A cluster of HIV cases in Cabell County reflects a shift in how the disease is being transmitted, West Virginia health officials say.
The Charleston Gazette-Mail reports Cabell County’s cluster — the only one currently known in West Virginia — is up to 49 confirmed cases, according to the West Virginia Department of Health and Human Resources.
All the cases were contracted by intravenous drug use through sharing of contaminated syringes.
The cluster, tracked since January 2018, represents a sharp uptick from the baseline average of eight cases annually over the past five years.
In 2017, West Virginia had one of the nation’s lowest rates of HIV diagnoses (4.3 cases per 100,000 residents), according to the Centers for Disease Control and Prevention. Neighboring Kentucky (7.9 per 100,000) fared similarly.
The HIV cases could potentially be devastating for Appalachian communities already ravaged by opioid addiction
The rise in HIV cases is particularly troubling considering Cabell County has an estimated 1,800 active IV drug users, creating an ample at-risk population for the virus to spread.
HIV is difficult to track and impossible to predict, but introducing the virus in the region’s drug-using population is an obvious cause for concern for state health officials.
“We expect the case count to increase just because we know there’s people out there that have not yet been tested,” said Shannon McBee, senior epidemiologist at DHHR, in a joint interview alongside Dr. Cathy Slemp, State Health Officer, at the state office in Charleston.
“Until we can get a handle on how many people have been tested in Cabell County, it’s likely we’ll continue to see cases,” McBee said.
HIV cases are still comparatively sparse in West Virginia. The dynamics for addressing it have changed, however, as the chief at-risk population shifts, and it’s created new challenges for those in public health.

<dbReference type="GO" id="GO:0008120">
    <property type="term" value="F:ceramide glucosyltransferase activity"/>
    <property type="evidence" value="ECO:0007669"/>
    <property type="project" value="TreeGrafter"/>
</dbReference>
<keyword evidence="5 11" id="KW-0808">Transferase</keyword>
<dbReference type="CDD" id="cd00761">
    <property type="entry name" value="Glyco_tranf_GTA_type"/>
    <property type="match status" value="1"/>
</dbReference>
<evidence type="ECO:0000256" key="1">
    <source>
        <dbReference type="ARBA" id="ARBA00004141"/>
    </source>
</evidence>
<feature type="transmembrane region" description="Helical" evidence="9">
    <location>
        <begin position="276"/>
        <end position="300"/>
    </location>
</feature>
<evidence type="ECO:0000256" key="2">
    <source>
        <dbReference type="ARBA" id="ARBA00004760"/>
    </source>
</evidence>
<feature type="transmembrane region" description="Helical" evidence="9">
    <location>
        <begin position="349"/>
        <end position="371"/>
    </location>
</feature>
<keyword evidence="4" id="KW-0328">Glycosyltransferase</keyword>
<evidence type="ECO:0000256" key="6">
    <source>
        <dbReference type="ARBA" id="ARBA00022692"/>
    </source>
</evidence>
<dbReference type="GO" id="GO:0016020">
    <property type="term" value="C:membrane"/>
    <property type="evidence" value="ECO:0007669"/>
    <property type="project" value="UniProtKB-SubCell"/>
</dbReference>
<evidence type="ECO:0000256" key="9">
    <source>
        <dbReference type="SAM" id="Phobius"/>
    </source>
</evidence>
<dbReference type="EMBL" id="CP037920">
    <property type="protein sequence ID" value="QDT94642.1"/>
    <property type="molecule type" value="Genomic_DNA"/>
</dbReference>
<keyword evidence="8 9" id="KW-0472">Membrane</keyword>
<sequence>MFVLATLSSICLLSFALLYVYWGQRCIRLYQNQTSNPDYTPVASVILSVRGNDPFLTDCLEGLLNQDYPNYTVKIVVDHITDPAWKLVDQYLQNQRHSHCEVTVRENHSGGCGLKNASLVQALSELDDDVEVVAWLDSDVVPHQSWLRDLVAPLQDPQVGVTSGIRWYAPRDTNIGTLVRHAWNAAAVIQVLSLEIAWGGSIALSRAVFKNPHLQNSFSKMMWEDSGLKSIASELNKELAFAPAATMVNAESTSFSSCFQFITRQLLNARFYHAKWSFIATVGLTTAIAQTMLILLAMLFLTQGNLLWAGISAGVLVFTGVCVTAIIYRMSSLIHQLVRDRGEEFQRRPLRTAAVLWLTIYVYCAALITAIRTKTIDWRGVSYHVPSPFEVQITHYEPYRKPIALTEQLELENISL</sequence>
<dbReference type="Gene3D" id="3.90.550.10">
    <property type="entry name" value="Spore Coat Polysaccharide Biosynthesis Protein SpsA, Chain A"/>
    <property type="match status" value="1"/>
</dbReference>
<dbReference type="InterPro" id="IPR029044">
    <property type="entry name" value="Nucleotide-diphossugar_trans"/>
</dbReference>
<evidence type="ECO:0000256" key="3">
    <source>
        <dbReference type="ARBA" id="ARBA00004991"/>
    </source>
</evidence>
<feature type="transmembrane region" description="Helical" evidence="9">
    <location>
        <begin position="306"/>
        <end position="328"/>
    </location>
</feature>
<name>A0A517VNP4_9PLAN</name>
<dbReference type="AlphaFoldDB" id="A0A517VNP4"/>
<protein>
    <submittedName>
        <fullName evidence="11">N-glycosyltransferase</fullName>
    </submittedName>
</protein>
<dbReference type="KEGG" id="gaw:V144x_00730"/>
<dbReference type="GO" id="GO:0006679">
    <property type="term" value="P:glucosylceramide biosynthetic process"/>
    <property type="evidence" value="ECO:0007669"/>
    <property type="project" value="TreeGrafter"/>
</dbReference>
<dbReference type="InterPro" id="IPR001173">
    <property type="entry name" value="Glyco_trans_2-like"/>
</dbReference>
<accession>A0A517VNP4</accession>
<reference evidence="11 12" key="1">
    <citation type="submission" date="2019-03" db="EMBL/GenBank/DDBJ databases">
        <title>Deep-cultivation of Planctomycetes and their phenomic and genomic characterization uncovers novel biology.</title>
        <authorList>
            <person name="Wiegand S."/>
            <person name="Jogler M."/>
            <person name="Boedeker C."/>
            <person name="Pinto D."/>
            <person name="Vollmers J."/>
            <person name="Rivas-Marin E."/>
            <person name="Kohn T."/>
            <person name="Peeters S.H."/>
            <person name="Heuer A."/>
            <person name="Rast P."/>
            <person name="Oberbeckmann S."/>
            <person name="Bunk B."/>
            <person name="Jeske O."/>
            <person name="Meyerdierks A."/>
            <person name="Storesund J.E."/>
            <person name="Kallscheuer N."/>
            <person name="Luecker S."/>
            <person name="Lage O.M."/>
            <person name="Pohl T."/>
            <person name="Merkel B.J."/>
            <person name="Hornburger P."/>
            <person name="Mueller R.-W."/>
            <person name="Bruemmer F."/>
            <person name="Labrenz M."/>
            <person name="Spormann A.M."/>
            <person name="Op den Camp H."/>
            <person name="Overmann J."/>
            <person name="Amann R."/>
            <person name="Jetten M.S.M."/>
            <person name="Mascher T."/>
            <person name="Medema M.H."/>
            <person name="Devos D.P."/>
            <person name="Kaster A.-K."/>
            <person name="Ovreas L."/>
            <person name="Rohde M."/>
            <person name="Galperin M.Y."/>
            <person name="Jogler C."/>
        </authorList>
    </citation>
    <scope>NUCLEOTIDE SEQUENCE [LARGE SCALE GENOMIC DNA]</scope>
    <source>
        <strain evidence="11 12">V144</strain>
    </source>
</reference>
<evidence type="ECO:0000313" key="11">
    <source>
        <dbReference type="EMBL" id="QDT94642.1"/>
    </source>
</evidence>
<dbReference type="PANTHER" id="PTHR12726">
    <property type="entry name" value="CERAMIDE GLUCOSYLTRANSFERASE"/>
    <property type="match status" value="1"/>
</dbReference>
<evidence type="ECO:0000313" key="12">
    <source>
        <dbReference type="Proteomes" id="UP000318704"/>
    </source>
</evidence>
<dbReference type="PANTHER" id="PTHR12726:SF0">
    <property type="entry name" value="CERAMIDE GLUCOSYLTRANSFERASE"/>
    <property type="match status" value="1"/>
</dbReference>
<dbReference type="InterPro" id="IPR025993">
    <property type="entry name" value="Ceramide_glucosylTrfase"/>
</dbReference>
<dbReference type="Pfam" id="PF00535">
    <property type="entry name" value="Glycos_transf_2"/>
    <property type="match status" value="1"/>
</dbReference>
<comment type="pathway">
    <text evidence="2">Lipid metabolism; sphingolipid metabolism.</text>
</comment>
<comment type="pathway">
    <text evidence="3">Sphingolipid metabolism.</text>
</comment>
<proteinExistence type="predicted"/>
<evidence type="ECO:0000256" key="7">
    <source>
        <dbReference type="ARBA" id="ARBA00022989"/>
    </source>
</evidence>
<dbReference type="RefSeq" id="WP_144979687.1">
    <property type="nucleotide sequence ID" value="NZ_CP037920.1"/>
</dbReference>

Unlike typically close-knit and stable LGBTQ communities, reaching intravenous drug users can feel like chasing shadows. More than half of those in the current Cabell County outbreak are homeless; they’re typically transient and often from out of town, and aren’t likely to seek assistance on their own.
That means meeting them where they’re being housed, where they get their meals and where they encounter the medical system, McBee said — and that’s been the new challenge from a public health perspective.
While the diseases themselves aren’t comparable, much of the lessons and community partnerships built during last year’s hepatitis A outbreak can be applied to HIV outreach. As in HIV, hepatitis A spread primarily among the homeless and transient.
“This is not something that public health can just step in and fix,” Slemp said. “This is about how we work together as a community to come together. We can guide, support and lead in public health, but it really is about how a community and providers come together to help diagnose and link people to care for HIV.”
Cabell County is well equipped to handle its own HIV cluster, Slemp and McBee agreed, both through the services it provides and the partnerships built in response to the opioid epidemic, which can easily adapt to HIV prevention.